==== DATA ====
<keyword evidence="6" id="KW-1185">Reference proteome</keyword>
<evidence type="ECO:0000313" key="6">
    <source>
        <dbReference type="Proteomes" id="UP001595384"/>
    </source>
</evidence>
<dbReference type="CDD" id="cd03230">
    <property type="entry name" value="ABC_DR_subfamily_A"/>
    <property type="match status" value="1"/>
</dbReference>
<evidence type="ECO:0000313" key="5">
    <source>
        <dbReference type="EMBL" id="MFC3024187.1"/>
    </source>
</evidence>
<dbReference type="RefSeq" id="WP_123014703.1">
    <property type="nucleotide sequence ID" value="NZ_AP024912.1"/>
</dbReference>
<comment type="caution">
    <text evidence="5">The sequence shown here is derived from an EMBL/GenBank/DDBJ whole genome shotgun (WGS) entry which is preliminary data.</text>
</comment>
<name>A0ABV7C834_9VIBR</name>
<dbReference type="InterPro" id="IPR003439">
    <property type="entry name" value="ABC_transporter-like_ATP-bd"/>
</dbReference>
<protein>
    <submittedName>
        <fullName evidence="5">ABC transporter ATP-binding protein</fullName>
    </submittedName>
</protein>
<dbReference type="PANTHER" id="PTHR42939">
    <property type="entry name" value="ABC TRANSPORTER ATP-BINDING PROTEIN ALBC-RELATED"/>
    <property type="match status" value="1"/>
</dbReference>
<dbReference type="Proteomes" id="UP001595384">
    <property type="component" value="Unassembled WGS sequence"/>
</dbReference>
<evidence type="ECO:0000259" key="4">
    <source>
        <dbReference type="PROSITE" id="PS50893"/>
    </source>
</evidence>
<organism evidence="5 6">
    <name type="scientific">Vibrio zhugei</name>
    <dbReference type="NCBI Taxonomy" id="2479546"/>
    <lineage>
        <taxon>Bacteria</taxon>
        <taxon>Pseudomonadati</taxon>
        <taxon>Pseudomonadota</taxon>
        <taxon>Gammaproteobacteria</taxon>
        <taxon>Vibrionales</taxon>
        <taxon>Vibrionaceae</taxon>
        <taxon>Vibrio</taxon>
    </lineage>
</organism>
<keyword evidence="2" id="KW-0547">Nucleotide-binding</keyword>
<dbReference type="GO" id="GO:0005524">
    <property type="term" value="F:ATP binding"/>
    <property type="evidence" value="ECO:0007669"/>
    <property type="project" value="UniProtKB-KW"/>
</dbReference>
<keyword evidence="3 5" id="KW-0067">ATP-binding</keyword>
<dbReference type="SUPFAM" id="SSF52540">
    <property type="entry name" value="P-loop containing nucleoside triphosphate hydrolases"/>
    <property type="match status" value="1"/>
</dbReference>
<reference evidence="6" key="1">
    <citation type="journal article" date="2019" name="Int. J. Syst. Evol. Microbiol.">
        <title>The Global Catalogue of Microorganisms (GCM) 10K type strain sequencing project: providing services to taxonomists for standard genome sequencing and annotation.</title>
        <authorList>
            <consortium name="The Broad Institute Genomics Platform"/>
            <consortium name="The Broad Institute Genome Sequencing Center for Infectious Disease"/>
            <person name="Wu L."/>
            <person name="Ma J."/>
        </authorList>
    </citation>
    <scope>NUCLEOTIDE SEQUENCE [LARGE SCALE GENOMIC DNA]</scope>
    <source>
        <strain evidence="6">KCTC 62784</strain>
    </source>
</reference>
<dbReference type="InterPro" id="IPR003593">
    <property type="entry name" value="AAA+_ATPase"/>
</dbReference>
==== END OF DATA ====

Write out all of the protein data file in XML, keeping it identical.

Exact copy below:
<keyword evidence="6" id="KW-1185">Reference proteome</keyword>
<evidence type="ECO:0000313" key="6">
    <source>
        <dbReference type="Proteomes" id="UP001595384"/>
    </source>
</evidence>
<dbReference type="CDD" id="cd03230">
    <property type="entry name" value="ABC_DR_subfamily_A"/>
    <property type="match status" value="1"/>
</dbReference>
<evidence type="ECO:0000313" key="5">
    <source>
        <dbReference type="EMBL" id="MFC3024187.1"/>
    </source>
</evidence>
<dbReference type="RefSeq" id="WP_123014703.1">
    <property type="nucleotide sequence ID" value="NZ_AP024912.1"/>
</dbReference>
<comment type="caution">
    <text evidence="5">The sequence shown here is derived from an EMBL/GenBank/DDBJ whole genome shotgun (WGS) entry which is preliminary data.</text>
</comment>
<name>A0ABV7C834_9VIBR</name>
<dbReference type="InterPro" id="IPR003439">
    <property type="entry name" value="ABC_transporter-like_ATP-bd"/>
</dbReference>
<protein>
    <submittedName>
        <fullName evidence="5">ABC transporter ATP-binding protein</fullName>
    </submittedName>
</protein>
<dbReference type="PANTHER" id="PTHR42939">
    <property type="entry name" value="ABC TRANSPORTER ATP-BINDING PROTEIN ALBC-RELATED"/>
    <property type="match status" value="1"/>
</dbReference>
<dbReference type="Proteomes" id="UP001595384">
    <property type="component" value="Unassembled WGS sequence"/>
</dbReference>
<evidence type="ECO:0000259" key="4">
    <source>
        <dbReference type="PROSITE" id="PS50893"/>
    </source>
</evidence>
<organism evidence="5 6">
    <name type="scientific">Vibrio zhugei</name>
    <dbReference type="NCBI Taxonomy" id="2479546"/>
    <lineage>
        <taxon>Bacteria</taxon>
        <taxon>Pseudomonadati</taxon>
        <taxon>Pseudomonadota</taxon>
        <taxon>Gammaproteobacteria</taxon>
        <taxon>Vibrionales</taxon>
        <taxon>Vibrionaceae</taxon>
        <taxon>Vibrio</taxon>
    </lineage>
</organism>
<keyword evidence="2" id="KW-0547">Nucleotide-binding</keyword>
<dbReference type="GO" id="GO:0005524">
    <property type="term" value="F:ATP binding"/>
    <property type="evidence" value="ECO:0007669"/>
    <property type="project" value="UniProtKB-KW"/>
</dbReference>
<keyword evidence="3 5" id="KW-0067">ATP-binding</keyword>
<dbReference type="SUPFAM" id="SSF52540">
    <property type="entry name" value="P-loop containing nucleoside triphosphate hydrolases"/>
    <property type="match status" value="1"/>
</dbReference>
<reference evidence="6" key="1">
    <citation type="journal article" date="2019" name="Int. J. Syst. Evol. Microbiol.">
        <title>The Global Catalogue of Microorganisms (GCM) 10K type strain sequencing project: providing services to taxonomists for standard genome sequencing and annotation.</title>
        <authorList>
            <consortium name="The Broad Institute Genomics Platform"/>
            <consortium name="The Broad Institute Genome Sequencing Center for Infectious Disease"/>
            <person name="Wu L."/>
            <person name="Ma J."/>
        </authorList>
    </citation>
    <scope>NUCLEOTIDE SEQUENCE [LARGE SCALE GENOMIC DNA]</scope>
    <source>
        <strain evidence="6">KCTC 62784</strain>
    </source>
</reference>
<dbReference type="InterPro" id="IPR003593">
    <property type="entry name" value="AAA+_ATPase"/>
</dbReference>